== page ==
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We are working on a research prototype where we intend to use the GPU memory for a "GPU RAM Disk". At the moment we have a user-mode module that uses OpenCL to copy data to and from the GPU memory.

We would prefer a way of accessing the GPU memory directly from the Windows Kernel (thereby reducing the overhead introduced f.e. by the context switch). What is the best way to achieve this?

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As far as I know, there is no kernel mode interface to the GPU, but you can easily allocate memory in user mode, pass the reference into kernel mode, and use the memory there. But why would you do such a thing? A RAM Disk makes no sense, and a RAM disk on GPU memory makes even less sense. –  Christopher Feb 10 '12 at 15:44
    
@Christopher: The GPU driver runs in kernel mode, and it controls all transfers to and from the GPU. The user-mode APIs, such as OpenGL and DirectX, talk to device instances exposed by the kernel driver. Other drivers can talk to those device instances equally well. But they are vendor-specific. –  Ben Voigt Feb 24 '12 at 23:39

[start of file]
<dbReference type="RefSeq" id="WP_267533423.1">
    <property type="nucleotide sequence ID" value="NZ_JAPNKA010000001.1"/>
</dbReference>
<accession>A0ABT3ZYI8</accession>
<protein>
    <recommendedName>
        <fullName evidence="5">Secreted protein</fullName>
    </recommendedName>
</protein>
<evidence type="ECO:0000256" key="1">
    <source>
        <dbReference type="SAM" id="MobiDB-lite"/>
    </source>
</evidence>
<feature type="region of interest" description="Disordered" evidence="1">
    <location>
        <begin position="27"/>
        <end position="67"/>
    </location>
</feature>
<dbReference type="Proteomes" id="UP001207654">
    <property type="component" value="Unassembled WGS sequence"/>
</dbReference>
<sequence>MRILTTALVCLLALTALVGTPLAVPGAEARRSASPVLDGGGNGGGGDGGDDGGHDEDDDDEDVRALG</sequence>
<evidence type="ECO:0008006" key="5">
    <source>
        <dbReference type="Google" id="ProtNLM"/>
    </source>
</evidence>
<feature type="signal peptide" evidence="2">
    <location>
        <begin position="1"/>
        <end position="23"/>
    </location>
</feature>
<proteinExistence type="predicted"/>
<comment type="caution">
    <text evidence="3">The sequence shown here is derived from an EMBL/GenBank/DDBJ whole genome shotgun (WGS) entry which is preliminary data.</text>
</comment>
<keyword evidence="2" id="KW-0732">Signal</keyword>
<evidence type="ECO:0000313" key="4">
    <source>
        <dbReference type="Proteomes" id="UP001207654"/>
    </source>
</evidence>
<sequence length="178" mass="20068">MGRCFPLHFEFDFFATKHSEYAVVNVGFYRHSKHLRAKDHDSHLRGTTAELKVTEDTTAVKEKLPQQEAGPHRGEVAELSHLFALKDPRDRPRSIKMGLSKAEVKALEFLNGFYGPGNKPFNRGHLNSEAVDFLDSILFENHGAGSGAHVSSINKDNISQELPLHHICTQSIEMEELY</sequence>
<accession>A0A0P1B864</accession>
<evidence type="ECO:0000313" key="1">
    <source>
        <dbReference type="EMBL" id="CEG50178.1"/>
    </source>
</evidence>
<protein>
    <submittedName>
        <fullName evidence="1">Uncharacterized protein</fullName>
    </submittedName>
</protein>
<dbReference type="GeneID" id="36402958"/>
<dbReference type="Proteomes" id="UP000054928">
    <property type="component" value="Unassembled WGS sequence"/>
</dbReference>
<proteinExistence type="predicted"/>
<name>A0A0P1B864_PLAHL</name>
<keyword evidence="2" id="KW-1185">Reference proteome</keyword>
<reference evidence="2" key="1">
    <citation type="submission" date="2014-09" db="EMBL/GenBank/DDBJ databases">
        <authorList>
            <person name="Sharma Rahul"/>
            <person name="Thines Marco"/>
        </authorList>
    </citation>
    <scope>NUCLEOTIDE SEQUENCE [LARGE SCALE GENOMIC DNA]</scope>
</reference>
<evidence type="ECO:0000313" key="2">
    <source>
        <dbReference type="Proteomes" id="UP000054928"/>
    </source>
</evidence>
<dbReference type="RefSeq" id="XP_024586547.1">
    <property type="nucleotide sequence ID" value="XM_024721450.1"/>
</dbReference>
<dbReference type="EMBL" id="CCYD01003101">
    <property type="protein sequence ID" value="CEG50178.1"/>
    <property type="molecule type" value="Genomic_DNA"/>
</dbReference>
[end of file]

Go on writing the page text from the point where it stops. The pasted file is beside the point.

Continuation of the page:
@BenVoigt Of course, this is about a kernel driver to kernel driver interface. And as far as I know, there is no documented one. –  Christopher Feb 26 '12 at 17:07

1 Answer 1

The feature you are looking for is called zero copy memory. Recent GPUs from both AMD and NVIDIA support it. I am not personally familiar with NVIDIA's zero copy support in OpenCL (I know it is well supported in CUDA). AMD's zero copy support is well documented in their OpenCL programming guide: http://developer.amd.com/sdks/AMDAPPSDK/assets/AMD_Accelerated_Parallel_Processing_OpenCL_Programming_Guide.pdf

See Table 4.2(OpenCL Memory Object Properties) specifically for a description of what flags to pass to clCreateBuffer. Most likely you will want to use CL_MEM_USE_PERSISTENT_MEM_AMD, which allocates memory in device (GPU) memory that is accessible from the host.

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